Contraction’s not the answer for MLB
Fans of the Oakland Athletics and Tampa Bay Rays need not worry. But don’t be surprised if the “C” word — contraction — returns to the baseball lexicon soon.
I’m already hearing rumblings that certain big-market teams want to drop the A’s and Rays, even though the idea stands little chance of actually becoming reality.
The players union, sources say, would regard any proposal to eliminate 50 major-league jobs as an act of war. Which, at this moment, is about the last thing the game needs.
Baseball’s labor outlook is not nearly as gloomy as those of the other major professional sports in the U.S. In fact, virtually no one in the game envisions a work stoppage when the current agreement expires Dec. 11.
Still, a major battle is brewing over revenue sharing, baseball’s method of rich teams helping the poor. Contraction would be an extreme solution, but one that addresses the big-market concern: Why keep struggling clubs afloat?
“At some point, if you don’t want to worry about teams in minor markets, don’t put teams in minor markets or leave teams in minor markets,” New York Yankees co-chairman Hank Steinbrenner told reporters Sunday.
While Steinbrenner did not explicitly say the “C” word, he was either talking about contraction or relocating teams such as the A’s and Rays to larger markets. I’m guessing that putting a third club in the New York metropolitan area is not what he had in mind.
Steinbrenner might be the Yankees’ crazy uncle, not to be taken seriously, but he is hardly alone in his complaints. A far more respected executive, Boston Red Sox president Larry Lucchino, also called for reforms to the current revenue-sharing plan this week, with no mention of contraction.
The Yankees contributed about $130 million between revenue sharing and luxury tax last season, the Red Sox about $86.8 million. Eliminating the Rays and A’s, both of whom face severe ballpark concerns, would remove two leading revenue-sharing recipients, reducing the burden on the big-money teams.
And the plan would not necessarily end there. The New York Mets and Los Angeles Dodgers, two of the game’s marquee franchises, soon might require new owners. It’s only speculation, but connect the dots: the Athletics’ Lew Wolff could use his buyout money to purchase the Dodgers. The Rays’ Stuart Sternberg could do the same to acquire the Mets.
The A’s issued a statement last month saying Wolff had “no interest whatsoever” in buying the Dodgers. However, the game of ownership musical chairs would be right out of Commissioner Bud Selig’s playbook. In 2001, John Henry sold the Florida Marlins to buy the Red Sox, Jeffrey Loria sold the Montreal Expos to buy the Marlins and MLB took over the Expos.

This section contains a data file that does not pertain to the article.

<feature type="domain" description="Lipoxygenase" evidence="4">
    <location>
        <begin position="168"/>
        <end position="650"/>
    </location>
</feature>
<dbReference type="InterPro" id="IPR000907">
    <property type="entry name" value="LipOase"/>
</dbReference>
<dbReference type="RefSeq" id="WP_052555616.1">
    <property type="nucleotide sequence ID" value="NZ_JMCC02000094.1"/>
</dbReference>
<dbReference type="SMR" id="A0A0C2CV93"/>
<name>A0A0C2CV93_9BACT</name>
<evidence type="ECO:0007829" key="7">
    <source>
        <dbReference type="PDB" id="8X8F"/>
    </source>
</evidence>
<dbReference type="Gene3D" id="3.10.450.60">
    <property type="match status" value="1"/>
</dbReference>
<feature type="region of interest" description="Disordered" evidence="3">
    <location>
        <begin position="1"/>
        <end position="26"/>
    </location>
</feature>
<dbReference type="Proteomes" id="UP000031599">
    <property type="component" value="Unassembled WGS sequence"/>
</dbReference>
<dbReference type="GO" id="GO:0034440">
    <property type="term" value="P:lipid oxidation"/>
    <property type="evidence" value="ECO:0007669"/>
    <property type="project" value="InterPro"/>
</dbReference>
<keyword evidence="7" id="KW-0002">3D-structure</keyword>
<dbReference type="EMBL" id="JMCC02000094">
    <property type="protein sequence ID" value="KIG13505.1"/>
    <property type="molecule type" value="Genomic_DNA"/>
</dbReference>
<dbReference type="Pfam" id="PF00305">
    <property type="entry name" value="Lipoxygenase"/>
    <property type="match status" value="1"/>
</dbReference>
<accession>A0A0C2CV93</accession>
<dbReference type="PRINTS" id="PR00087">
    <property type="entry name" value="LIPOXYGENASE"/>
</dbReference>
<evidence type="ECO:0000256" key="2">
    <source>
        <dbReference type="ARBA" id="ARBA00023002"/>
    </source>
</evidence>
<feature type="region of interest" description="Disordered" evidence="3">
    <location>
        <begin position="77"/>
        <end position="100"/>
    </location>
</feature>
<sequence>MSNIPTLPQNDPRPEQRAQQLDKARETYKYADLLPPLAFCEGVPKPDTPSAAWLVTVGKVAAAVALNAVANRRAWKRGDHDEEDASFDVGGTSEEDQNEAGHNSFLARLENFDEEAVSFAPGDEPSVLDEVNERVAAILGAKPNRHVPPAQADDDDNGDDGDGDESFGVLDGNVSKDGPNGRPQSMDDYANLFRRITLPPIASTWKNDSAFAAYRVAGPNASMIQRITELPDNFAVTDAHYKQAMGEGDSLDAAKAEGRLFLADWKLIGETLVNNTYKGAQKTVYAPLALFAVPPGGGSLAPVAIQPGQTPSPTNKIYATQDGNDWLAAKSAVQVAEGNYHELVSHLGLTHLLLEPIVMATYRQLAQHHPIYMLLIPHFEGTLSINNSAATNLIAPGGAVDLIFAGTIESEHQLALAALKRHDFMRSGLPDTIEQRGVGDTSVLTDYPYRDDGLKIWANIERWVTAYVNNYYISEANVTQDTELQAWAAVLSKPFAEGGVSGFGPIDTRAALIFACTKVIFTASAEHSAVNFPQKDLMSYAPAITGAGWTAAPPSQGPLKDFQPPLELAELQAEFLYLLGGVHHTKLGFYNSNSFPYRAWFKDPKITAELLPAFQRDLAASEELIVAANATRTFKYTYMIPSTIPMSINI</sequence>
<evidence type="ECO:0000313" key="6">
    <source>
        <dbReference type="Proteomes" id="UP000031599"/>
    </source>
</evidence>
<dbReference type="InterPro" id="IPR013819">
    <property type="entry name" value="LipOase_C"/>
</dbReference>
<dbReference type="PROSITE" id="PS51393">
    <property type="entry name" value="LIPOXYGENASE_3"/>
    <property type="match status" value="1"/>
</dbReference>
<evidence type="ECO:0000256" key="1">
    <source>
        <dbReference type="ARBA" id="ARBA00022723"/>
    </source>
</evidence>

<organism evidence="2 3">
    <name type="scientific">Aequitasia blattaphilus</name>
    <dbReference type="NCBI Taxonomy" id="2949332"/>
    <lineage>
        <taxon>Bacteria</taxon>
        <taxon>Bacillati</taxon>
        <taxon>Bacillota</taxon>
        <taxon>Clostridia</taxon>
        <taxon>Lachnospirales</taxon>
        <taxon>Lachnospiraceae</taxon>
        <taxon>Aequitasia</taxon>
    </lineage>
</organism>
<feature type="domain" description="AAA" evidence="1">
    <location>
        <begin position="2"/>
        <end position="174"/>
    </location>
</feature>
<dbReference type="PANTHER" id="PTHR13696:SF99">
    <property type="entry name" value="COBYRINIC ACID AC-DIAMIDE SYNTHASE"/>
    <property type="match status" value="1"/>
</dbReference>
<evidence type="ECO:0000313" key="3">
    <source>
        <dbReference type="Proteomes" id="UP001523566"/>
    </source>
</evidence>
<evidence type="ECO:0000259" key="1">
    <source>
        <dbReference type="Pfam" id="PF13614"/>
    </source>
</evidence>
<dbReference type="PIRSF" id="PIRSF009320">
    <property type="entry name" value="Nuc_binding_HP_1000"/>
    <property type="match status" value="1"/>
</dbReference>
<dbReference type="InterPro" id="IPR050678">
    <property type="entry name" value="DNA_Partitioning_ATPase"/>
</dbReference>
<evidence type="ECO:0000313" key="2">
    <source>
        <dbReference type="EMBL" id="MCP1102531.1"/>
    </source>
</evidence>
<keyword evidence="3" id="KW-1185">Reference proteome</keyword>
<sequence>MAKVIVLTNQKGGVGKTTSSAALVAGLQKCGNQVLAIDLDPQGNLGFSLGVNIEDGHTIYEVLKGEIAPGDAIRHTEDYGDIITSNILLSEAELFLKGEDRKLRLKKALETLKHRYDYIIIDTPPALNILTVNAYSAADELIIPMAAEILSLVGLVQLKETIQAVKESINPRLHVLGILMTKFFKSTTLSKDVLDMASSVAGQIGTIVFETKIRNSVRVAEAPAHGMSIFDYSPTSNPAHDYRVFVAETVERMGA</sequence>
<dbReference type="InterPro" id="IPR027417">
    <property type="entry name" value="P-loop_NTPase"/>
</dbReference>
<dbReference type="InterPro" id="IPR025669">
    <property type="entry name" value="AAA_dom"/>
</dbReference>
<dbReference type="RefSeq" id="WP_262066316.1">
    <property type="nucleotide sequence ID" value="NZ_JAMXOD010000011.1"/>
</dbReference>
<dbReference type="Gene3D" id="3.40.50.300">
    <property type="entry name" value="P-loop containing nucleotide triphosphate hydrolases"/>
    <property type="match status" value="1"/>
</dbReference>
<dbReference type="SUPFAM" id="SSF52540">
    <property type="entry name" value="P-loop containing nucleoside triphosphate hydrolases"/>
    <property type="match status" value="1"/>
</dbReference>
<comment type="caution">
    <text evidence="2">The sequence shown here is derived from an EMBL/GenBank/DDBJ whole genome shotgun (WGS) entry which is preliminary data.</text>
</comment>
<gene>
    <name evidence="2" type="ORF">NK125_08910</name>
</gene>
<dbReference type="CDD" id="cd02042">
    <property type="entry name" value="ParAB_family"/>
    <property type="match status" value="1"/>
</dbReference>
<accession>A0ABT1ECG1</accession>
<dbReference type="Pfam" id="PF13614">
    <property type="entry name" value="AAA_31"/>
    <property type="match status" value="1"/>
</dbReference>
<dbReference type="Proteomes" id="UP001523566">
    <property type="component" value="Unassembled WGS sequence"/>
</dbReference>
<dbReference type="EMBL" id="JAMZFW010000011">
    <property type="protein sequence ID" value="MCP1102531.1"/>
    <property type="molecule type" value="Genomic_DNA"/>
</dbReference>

Those transactions stemmed from the sport’s first attempt at contraction, the elimination of the Expos and Minnesota Twins. A court ruling in Minnesota foiled the plan, and both franchises eventually grew much more robust — the Twins at Target Field, the Expos in Washington, D.C. as the Nationals.
The A’s are not in as dire a position as those teams were. A move to a proposed new ballpark in San Jose would rescue the franchise, if only baseball would get its act together and cut a deal with the Giants to relinquish their territorial rights to the area.
The Rays, on the other hand, have nowhere to go — no new ballpark, no new market where they clearly would be better off. Making matters more difficult: Bob Dupuy, the former baseball executive who excelled at resolving ballpark and ownership issues, resigned last September.
The whole thing is a shame.
The Rays, unlike, say, the Pirates, are proof that the system works for low-revenue clubs that are managed properly. The team is coming off two postseason berths in three years despite playing in baseball’s toughest division, the AL East. Yet, its attendance at Tropicana Field last season ranked only 22nd in the majors.
A threat of contraction probably would not rally the community to build the Rays a new publicly financed ballpark; the economy remains too unstable, the franchise’s popularity too limited.
Such a threat would, however, change the tenor of the upcoming labor negotiations, raising the tension considerably. Yes, the owners always could pull back to extract other concessions, but if the A’s can be saved, why risk a work stoppage to eliminate one troubled franchise?
The answer is to get the A’s to San Jose and help the Rays find some better alternative — be it in Tampa or Orlando, San Antonio or Charlotte, whatever market makes the most sense. Healthy franchises are in the best interests of all parties, generating greater revenues, leaving fewer teams to subsidize, raising player salaries.
A third team in New York and/or second team in New England actually would be the best pure economic solution, undercutting the spending power of the Yankees, Mets and Red Sox, but each of those clubs would balk at increased competition within its market.
I don’t know how to salvage the Rays. I don’t know how to fix revenue sharing. But I do know this — the “C” word is a fighting word in labor negotiations.
Baseball should think twice before going there.